Propane cylinders and valves

I'm planning to build a gas forge and have been looking into buying or leasing a couple of forklift-size propane cylinders. The guy I spoke
with at the local propane dealer said that those come in two flavors. One has a valve for providing the propane in liquid form (this is the type that's actually used on forklifts, according to him); the other has a valve to provide propane as a gas (he doesn't carry these). I assume I need the gas version for a forge. Is that correct? Have others run into problems finding cylinders with the appropriate type of valve? Do most people here use the forklift size cylinders, or is there a better option?
Thanks. Bert
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True
False
You don't want liquid propane. No-one wants liquid propane, it's a damn nuisance. But if you take a standard cylinder and lay it down horizontally, like it's mounted on most forklifts, then you'll get liquid coming out until the tank is half empty. So forklift tanks have a tube inside, to reach up into the ullage space and deliver dry gas.
You will use the standard sort, and you'll keep them standing upright and preferably chained upright. Get a couple, so you have a spare on hand. Most dealers will only refill their own brand, so be careful who's you get. You can buy abandoned cylinders cheaply from council rubbish dumps, much more cheaply than paying the deposit on a new contract.
Liquid propane carryover will kill you.
PS - I'm in the UK. Local variations may apply.
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Thanks for the explanation, Andy. I'm in the US, but your explanation sounds consistent with some other comments the propane dealer said. If I understand you correctly, I *could* use the valve-with-tube variety as long as it's oriented horizontally, but the better option would be to use the valve-without-tube variety oriented vertically (upright). Is that right? Or should I avoid the former variety altogether?
Bert
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Technically, yes. But it's hard to get these refilled and the deposits are expensive. Better to use the commonplace sort.
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Don't even consider the forklift type. Go for the style that you see in the barbeque setups. As for finding used ones in the dump, here in the USA they would be the old style, before "OPD" and no one will fill them anyway. In this country, anybody I know will fill or trade any "brand" of propane cylinder. Not the same with acetylene,etc.. I would get at least a 40 pound tank or two if you can afford them. I have been using 20 pound tanks for years and they work okay, but freeze up if you use them hard, so I stand them in a pan of water.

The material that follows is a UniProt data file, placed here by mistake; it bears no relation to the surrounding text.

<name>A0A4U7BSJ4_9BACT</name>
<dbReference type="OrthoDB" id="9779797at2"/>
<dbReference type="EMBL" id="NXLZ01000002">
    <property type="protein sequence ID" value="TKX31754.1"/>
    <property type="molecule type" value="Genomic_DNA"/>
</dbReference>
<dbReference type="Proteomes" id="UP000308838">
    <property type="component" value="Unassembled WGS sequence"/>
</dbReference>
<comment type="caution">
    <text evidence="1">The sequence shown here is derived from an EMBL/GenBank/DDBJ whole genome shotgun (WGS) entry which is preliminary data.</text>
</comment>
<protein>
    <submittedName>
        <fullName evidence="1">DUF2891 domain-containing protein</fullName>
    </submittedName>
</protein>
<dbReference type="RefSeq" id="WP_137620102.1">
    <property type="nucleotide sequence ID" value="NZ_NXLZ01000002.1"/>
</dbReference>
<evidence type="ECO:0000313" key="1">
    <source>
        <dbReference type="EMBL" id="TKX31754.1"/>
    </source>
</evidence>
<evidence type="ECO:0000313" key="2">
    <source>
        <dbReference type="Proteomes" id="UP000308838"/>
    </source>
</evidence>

Pete Stanaitis -------------------
Bert wrote:

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Why not?
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They will melt!
And cost a lot more.
Martin Martin Eastburn @ home at Lions' Lair with our computer lionslair at consolidated dot net NRA LOH & Endowment Member NRA Second Amendment Task Force Charter Founder
Bert wrote:

-
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On Wed, 08 Mar 2006 10:03:58 -0600, spaco > wrote:

Once you get above a certain size the "old style" is still legal to fill. We use them where I work, as tall as a full sized welding gas cylinder and about twice as large in diameter. (Heavy sons of ...!) All still have the old style valves with no second set of external threads.
--
William


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That's right. Over 40 pounds and no problem. Sorry, I should have mentioned that.
Pete Stanaitis --------------------
William Bagwell wrote:

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If you're not set on forklift-size propane containers, I'd suggest using standard BBQ/Grill cylinders. In California you can buy them for about $20 each if you shop around (CostCo has the best prices I've found). It's about $10--$12 to refill one around here, if you stay away from the Blue Rhino stand.
Another benefit is that they're lighter -- you don't put as much strain on your back hauling them around when full.
One drawback is that you will most likely need to manifold two or more together. When it's cold out they tend to freeze up easily. Still, hooking two together is not too expensive and can be done with parts from the local Home Depot.
If any one is interested, I'll take some pictures of my forge and tanks and post them.
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In California you can buy them for about $20 each if you shop around (CostCo has the best prices I've found). It's about $10--$12 to refill one around here, if you stay away from the Blue Rhino stand. <snip> If any one is interested, I'll take some pictures of my forge and tanks and post them.
~~~~~~~~~~~~~~~~~~~~~~~~~~~~~~~ Wow, something cheaper in CA than in KS. 20# tank around here will run you $50 and most places charge $15-$18 to fill one.
would love to see pics of your set-up. I am thinking of setting up a gas forge to compliment my coal (still in works to be built) forge.
Rodney
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Pictures are always good. :)
Where are you going to "post" them tho'?
Just pictures of the equipment, none with your face in them, we don't want to be grossed-out, ok? :/ (many of us get on the internet while we're eating, see?;)
Alvin in AZ (second uglyiest guy on rec.knives)
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